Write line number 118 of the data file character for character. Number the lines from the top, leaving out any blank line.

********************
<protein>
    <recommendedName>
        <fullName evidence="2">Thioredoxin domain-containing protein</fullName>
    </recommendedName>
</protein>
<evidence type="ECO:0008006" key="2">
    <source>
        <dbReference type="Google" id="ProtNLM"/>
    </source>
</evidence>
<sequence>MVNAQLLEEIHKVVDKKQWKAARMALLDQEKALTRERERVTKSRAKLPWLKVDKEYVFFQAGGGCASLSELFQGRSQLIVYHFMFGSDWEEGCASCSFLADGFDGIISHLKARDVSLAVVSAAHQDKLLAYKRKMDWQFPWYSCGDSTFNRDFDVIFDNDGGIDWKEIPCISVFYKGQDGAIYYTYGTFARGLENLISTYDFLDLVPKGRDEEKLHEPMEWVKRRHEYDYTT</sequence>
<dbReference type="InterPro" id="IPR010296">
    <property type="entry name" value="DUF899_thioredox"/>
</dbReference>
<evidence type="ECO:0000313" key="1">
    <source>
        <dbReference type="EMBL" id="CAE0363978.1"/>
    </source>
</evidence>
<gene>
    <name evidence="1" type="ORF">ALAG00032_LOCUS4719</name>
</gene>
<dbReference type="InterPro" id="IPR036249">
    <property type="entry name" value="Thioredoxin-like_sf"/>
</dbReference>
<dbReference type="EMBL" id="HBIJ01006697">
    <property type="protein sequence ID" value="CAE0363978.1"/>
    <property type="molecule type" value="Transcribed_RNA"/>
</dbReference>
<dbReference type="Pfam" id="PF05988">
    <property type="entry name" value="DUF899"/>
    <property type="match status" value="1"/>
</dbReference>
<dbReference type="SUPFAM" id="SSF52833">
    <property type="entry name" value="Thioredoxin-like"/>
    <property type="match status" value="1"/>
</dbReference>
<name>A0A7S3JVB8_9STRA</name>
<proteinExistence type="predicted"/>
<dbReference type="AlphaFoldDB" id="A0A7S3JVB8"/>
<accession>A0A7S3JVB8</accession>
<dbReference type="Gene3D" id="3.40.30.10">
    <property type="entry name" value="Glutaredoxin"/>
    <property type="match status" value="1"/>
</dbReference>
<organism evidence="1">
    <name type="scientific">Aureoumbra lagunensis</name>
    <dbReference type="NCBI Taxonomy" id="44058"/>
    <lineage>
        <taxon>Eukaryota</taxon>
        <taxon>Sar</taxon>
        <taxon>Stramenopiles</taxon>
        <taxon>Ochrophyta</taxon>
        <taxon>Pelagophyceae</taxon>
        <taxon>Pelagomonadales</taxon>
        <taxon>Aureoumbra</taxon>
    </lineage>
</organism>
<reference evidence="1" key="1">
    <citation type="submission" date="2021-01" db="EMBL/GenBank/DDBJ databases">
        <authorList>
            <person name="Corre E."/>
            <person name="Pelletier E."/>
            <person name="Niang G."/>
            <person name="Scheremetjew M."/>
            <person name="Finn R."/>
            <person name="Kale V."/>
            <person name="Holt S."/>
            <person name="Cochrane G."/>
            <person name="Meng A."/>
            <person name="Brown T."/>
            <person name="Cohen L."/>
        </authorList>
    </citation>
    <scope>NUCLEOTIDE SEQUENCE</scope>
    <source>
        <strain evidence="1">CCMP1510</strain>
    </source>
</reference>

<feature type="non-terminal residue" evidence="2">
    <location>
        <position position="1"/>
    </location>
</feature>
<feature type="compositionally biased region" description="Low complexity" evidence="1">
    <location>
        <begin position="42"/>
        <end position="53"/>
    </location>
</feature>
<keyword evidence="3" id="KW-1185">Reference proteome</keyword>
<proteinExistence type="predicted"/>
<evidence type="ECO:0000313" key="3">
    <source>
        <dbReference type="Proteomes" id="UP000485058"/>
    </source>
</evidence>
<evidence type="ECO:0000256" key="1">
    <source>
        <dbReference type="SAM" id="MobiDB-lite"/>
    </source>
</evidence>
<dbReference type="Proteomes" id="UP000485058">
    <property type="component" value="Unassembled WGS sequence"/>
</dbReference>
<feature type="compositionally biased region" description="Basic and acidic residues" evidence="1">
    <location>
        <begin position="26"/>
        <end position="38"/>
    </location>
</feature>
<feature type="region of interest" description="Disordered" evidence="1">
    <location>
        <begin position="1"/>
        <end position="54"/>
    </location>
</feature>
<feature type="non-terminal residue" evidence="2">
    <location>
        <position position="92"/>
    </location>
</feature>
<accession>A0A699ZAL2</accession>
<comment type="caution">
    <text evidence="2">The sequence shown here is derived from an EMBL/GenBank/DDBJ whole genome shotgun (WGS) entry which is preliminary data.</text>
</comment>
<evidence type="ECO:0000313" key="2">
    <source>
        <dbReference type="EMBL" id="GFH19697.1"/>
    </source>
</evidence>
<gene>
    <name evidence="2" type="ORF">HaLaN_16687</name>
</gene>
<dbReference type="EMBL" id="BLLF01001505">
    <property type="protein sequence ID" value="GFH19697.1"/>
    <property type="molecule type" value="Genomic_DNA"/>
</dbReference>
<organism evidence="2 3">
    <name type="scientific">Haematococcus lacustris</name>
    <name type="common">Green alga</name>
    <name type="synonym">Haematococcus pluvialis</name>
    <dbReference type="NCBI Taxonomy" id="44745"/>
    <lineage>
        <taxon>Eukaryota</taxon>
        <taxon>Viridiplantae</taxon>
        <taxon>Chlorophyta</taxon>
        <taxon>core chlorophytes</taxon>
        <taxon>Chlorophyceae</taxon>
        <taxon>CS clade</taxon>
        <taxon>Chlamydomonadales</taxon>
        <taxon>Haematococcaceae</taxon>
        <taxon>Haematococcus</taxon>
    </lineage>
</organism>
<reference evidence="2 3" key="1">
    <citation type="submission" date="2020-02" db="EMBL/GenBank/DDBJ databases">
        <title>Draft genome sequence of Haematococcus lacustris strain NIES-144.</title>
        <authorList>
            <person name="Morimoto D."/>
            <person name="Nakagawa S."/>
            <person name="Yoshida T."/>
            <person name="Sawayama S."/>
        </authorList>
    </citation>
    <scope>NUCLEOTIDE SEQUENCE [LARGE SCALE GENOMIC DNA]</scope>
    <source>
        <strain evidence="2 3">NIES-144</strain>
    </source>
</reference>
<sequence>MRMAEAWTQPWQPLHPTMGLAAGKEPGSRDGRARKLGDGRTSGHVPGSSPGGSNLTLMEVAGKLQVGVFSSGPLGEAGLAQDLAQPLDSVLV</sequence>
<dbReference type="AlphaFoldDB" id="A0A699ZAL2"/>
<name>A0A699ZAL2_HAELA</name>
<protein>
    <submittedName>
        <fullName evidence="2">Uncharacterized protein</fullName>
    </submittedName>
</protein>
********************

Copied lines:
<feature type="non-terminal residue" evidence="2">